a cyclist carrying a passenger with a jerrycan of fuel was burnt to death.
    The motorbike had collided with another vehicle and caught fire as a result
    of the jerrycan of fuel. The passenger escaped the inferno.

    This pathetic situation nonetheless paints the picture of what the Nigerian
    government has done to its citizens. The persistent fuel scarcity in the
    country has made motorists and black marketers turn their residents or
    workshops into filling stations of sort. In order to spend less time at
    filling stations, some motorists buy in jerrycans (though illegal) and fill
    their vehicles as well. Fuel in jerrycans are kept in their residence for
    ‘safe keeping’. And there are those who after buying into their vehicles
    still drive home to empty it into jerrycans so that fuel thieves won’t help
    themselves to it. The consequence has been devastating. All this is
    happening because there is a government that does not care to know the
    plight of the citizens. Rather than see to the availability of fuel,
    government is compounding the problem by insisting on fuel price
    deregulation. Observers are strongly suspicious of government’s insistence
    on deregulation and the continued scarcity of fuel. Some think the federal
    government is the brain behind the scarcity and not perceived saboteurs.
    Government, they have posited, is maintaining the scarcity so that it can
    justify its reason for fuel price deregulation.


    A rainstorm at Ogbolo-Isiokpo in Ikwerre Local Government Area of Rivers
    State destroyed about 60 buildings in the village, leaving more than hundred
    people homeless, last week. Described as the worst in the history of the
    community, the storm destroyed farmlands, including economic trees and food

    DISCOVERY learnt that the Rivers State Government has donated N2.5 million
    to help the rehabilitation of the victims.


    The National Coalition on Violence Against Women (NCVAW), a Non-Governmental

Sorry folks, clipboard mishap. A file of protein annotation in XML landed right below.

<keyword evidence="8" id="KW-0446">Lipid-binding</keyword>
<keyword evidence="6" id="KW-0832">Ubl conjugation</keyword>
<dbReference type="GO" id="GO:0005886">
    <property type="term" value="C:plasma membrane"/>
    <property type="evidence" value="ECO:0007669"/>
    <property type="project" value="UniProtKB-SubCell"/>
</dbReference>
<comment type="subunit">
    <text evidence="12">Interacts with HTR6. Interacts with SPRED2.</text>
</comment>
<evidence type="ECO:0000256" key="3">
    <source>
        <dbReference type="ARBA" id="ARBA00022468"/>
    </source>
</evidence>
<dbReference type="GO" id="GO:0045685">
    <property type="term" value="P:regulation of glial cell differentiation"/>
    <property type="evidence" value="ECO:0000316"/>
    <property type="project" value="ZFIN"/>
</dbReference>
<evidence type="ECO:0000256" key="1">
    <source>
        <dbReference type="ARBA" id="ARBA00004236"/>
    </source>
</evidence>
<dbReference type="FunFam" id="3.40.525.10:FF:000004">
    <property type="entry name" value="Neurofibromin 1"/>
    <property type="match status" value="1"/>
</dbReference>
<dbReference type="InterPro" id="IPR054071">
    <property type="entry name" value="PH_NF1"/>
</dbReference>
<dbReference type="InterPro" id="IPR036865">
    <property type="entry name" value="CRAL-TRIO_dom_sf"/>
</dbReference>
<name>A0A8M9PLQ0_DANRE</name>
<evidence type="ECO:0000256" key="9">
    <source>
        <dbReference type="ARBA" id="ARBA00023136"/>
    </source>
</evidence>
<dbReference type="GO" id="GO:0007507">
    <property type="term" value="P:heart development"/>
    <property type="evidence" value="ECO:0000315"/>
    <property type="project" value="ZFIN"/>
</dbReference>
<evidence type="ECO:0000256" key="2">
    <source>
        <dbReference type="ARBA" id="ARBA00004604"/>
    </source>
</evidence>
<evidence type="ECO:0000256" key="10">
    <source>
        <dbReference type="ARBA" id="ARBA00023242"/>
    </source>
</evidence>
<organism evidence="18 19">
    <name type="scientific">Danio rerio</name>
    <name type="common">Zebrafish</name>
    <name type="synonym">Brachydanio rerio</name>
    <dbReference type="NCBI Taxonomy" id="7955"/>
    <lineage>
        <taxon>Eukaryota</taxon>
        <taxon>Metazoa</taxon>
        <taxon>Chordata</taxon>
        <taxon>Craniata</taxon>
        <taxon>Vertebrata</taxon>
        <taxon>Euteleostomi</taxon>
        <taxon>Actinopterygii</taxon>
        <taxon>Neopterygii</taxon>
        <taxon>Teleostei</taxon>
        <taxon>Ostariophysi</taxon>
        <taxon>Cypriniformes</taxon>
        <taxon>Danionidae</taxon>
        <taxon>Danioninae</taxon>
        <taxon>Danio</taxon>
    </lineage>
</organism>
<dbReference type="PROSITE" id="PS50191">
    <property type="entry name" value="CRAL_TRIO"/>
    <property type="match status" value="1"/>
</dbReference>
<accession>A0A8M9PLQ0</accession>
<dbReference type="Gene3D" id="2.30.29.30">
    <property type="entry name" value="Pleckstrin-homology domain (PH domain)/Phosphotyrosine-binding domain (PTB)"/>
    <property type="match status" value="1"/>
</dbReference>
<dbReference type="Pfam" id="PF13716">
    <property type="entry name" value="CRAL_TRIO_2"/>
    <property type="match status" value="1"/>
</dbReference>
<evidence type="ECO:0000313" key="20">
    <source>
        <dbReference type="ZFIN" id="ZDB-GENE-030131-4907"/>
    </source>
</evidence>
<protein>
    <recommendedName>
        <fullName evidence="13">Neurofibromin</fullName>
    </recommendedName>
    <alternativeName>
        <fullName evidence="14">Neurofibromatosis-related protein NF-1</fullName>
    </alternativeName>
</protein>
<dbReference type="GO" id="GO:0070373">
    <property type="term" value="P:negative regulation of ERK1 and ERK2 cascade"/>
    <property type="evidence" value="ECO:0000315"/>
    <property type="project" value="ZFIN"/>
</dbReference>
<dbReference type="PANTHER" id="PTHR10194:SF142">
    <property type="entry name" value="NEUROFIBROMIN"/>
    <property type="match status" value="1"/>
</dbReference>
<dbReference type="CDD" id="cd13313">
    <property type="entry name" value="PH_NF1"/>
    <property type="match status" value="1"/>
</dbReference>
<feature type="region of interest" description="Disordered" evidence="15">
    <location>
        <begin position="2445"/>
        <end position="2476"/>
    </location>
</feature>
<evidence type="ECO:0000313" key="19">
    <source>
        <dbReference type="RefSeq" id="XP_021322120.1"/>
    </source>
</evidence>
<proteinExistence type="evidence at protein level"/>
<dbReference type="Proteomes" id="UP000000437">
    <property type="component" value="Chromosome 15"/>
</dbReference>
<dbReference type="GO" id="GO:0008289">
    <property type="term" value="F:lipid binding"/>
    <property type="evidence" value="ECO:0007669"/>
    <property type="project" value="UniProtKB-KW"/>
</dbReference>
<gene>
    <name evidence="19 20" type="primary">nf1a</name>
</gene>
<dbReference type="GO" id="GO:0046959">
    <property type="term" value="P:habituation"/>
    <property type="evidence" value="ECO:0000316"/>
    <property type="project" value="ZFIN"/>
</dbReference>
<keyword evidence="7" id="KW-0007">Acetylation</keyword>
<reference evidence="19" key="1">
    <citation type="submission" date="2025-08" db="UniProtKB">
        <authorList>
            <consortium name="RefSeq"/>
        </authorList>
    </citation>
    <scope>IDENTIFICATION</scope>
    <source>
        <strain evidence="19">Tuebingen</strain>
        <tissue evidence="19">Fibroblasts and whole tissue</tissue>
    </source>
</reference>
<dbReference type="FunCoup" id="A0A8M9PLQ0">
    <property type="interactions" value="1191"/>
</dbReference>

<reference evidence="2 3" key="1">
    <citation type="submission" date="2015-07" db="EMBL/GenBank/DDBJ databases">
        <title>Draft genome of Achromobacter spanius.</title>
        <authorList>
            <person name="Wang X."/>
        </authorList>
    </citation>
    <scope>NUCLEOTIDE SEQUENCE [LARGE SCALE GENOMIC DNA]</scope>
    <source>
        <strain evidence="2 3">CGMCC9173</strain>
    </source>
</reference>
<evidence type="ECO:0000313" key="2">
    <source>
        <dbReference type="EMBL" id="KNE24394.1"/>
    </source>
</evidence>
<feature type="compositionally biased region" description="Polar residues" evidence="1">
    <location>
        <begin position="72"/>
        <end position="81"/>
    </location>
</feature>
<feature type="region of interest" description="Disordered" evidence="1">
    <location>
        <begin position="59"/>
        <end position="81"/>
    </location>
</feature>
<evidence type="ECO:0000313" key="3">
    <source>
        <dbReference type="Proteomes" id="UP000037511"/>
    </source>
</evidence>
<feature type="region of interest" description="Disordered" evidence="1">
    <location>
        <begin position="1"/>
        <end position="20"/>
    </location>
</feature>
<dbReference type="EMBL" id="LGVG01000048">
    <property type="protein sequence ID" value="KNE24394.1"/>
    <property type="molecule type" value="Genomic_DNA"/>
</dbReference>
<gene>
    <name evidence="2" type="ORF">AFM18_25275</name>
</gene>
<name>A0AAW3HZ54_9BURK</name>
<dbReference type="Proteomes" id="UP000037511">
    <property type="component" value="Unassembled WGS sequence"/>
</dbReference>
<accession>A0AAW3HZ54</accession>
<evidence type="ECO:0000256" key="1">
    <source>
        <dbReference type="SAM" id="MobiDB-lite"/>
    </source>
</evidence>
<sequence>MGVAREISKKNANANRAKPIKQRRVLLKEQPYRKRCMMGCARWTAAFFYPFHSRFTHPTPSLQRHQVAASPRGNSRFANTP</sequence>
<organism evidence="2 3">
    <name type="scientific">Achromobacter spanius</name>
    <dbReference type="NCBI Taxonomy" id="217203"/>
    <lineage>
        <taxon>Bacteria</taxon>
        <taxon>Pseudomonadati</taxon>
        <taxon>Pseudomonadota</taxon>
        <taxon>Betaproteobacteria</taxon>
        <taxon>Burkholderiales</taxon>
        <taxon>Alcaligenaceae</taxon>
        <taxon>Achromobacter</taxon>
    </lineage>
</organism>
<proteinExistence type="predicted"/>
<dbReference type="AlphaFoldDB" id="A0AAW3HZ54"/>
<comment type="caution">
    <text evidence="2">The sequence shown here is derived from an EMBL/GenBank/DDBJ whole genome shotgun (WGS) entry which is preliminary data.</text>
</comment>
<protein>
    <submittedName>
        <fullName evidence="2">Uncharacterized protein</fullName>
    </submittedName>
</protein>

Organisation is in the vanguard for seeking stricter measures for violators
    of women’s rights in the country. The organisation has maintained that some
    sentences for such violators are not commensurate with their offence. It
    noted the two-year jail term for convicts of such attacks as rape and acid
    bath, positing that it was "ridiculous". According to the organisation,
    debasing treatments of women like rape, genital mutilation, battering and
    acid attacks require very strict and specific laws.

    Meanwhile, state Houses of Assembly are receiving proposals to enact laws
    that will stop obnoxious traditional practices against women. Last year, the
    Bayelsa State House of Assembly passed a bill outlawing female genital
    mutilation. Earlier this month, the Enugu State House of Assembly passed a
    bill outlawing the practice of making women undergo harmful traditional
    rites. And in a separate development, the Ebonyi State House of Assembly
    gave indication that it would soon do same.

    While civil society groups are looking out for more bills in this regard, it
    is but pertinent to dwell on the campaign of NCVAW. Many women or wife
    batterers have escaped the arm of the law. Recently, a man, Mr. Emeka Ani,
    killed his wife in the course of severe beating and assault. Though
    apprehended by the police, information reaching DISCOVERY is that he may
    stop the course of justice by buying his freedom and escaping out of the
    country. Unfortunately, much has not been heard about Mr. Ani. Civil society
    groups cannot afford to let him get away even if the police or government

    MARCH 21, 2001


    T he federal government has promised civil servants in the country prompt
    payment of their salaries, taking effect from this month. Government, making
    the announcement on Monday 19th, March 2001 stressed that officials in the
    ministries or parastatals caught trying to stifle the federal government’s
    objective would be dealt with. The federal government said it has asked the
    Central Bank of Nigeria (CBN) to confer with other financial institutions
    involved in the payment of salaries of civil servants in the country to
    address the causes of delay in payment of the salaries. Though on its own,
    it has partly attributed the delay to the staff audit exercise aimed at
    fishing out ghost workers.

    It is certain that the federal government would not have acted had civil
    servants not conducted rounds of protests and strikes because of their
    delayed salaries. Civil servants in the country, especially those on the
    lower grade levels, have more often than not, remained unpaid for as long as
    3 months. The situation, sometimes being caused by senior officials who